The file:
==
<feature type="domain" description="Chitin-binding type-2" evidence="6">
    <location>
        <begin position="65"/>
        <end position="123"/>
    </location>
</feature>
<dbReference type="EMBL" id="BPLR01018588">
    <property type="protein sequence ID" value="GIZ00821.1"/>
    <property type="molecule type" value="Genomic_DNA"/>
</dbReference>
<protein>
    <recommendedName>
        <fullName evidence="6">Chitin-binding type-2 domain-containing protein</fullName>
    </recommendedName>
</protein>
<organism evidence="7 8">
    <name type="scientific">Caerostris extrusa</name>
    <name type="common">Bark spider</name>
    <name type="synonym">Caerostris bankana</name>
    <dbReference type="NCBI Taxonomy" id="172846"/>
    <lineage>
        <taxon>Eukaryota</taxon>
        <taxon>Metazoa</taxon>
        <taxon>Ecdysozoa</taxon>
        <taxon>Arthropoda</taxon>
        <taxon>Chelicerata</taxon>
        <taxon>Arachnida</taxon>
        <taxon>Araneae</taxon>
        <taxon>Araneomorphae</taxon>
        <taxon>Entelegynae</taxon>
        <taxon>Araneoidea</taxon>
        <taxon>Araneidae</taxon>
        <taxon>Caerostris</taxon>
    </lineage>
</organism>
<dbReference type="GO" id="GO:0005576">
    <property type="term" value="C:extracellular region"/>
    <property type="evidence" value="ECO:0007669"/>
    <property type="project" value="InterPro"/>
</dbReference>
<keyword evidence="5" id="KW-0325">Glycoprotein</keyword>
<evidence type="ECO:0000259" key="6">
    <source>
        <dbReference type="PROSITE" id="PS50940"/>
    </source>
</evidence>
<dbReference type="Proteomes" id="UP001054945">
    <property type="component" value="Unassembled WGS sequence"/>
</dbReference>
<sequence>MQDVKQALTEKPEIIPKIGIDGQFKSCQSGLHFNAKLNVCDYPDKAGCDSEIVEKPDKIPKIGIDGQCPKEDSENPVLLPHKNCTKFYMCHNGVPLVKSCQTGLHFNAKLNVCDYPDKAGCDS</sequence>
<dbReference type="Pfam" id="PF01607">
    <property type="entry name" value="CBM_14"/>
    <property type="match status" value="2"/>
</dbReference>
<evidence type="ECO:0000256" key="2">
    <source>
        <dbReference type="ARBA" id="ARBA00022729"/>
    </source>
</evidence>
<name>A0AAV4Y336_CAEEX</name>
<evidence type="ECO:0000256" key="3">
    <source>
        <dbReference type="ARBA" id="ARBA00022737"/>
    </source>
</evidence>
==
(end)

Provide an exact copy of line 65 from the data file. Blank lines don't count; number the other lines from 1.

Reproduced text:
</evidence>